By: Natasha Archary
There’s a fine line between harassment and being polite when it comes to compliments in the workplace. With sexual harassment being such a delicate matter with regards to women’s rights and equality, a compliment can be considered harassment.
Of course, harassment goes both ways and women can be equally as guilty of making men feel uncomfortable and violated by making inappropriate remarks or touching a colleague in a sexually suggestive manner.
How does the Kaya Drive team feel about compliments in the workplace?
If you’re unsure whether your words or actions will be taken the wrong way, rather not say anything. Many women have spoken out about their male colleagues’ compliments creating an awkward vibe, especially when their compliments tend to focus on a physical feature.
A compliment is meant to make someone feel good about themselves. On the other hand, sexual harassment is often used to gain power over the other person or to make them feel uncomfortable. The best type of compliments to give coworkers are related to their achievements, intelligence or skills.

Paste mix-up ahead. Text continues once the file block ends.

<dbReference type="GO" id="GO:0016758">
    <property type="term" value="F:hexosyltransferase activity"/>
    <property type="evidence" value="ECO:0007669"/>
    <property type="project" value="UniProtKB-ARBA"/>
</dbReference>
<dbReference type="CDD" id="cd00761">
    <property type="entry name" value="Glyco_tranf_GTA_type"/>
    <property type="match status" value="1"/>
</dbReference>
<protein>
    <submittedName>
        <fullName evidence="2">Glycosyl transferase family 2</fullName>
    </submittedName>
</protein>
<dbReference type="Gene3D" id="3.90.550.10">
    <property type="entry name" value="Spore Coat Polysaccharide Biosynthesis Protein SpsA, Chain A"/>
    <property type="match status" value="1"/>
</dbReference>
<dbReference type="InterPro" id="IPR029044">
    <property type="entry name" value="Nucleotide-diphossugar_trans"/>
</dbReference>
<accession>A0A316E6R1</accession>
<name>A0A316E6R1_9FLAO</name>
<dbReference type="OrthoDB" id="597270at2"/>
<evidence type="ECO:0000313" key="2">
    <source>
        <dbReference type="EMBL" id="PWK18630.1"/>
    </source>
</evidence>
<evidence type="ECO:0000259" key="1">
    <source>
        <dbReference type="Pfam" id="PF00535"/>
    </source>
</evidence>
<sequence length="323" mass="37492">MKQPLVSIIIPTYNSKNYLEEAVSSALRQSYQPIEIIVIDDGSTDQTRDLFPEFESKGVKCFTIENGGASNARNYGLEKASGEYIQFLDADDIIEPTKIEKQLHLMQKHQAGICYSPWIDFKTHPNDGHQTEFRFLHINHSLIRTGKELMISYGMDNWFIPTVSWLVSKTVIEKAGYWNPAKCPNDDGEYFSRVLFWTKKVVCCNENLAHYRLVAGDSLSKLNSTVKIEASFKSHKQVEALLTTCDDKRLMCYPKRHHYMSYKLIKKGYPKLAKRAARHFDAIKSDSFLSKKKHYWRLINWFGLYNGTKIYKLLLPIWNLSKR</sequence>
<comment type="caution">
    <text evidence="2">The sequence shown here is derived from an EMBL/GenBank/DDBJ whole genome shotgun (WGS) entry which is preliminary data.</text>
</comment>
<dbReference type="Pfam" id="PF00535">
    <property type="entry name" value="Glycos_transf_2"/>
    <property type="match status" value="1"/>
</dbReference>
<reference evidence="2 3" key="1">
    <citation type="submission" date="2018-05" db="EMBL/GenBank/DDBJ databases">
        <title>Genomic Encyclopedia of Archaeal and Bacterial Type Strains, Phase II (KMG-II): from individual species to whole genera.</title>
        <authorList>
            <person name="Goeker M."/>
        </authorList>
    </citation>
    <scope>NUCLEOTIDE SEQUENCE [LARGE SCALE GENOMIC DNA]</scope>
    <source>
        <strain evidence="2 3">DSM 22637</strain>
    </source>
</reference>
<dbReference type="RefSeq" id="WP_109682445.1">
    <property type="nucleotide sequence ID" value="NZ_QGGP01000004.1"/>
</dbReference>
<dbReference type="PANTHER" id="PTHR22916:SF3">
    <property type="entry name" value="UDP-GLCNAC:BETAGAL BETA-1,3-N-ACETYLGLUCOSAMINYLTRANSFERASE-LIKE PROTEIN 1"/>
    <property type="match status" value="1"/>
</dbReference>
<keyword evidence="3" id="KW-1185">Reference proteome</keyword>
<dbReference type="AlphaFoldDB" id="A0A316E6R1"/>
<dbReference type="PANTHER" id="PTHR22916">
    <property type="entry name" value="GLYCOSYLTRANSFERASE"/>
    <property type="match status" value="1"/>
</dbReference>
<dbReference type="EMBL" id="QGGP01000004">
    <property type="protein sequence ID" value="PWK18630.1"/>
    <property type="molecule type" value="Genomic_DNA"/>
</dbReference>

While it is polite to say, “Good luck with your presentation, you look great, you will knock ’em dead,” saying something along the lines of, “That dress looks amazing on you. I’m going to find it hard to concentrate all day,” is harassment.
Legally, sexual harassment is classified as anything to do regarding sex and the same rules apply for men and women. Not only can words come across as sexually suggestive, but body language and gestures such as lip biting can be easily misinterpreted.
This is why one should be mindful of physical cues as well as facial expressions when engaging with colleagues.
If for example your eyes linger or trails a colleague’s face to rest on their lips or part of their body, it can be interpreted as sexually suggestive. As a rule, be sure your compliments in the workplace are about someone’s presence on the team or the work they’ve done rather than how they look.
Here’s how Kaya Drive listeners weighed in: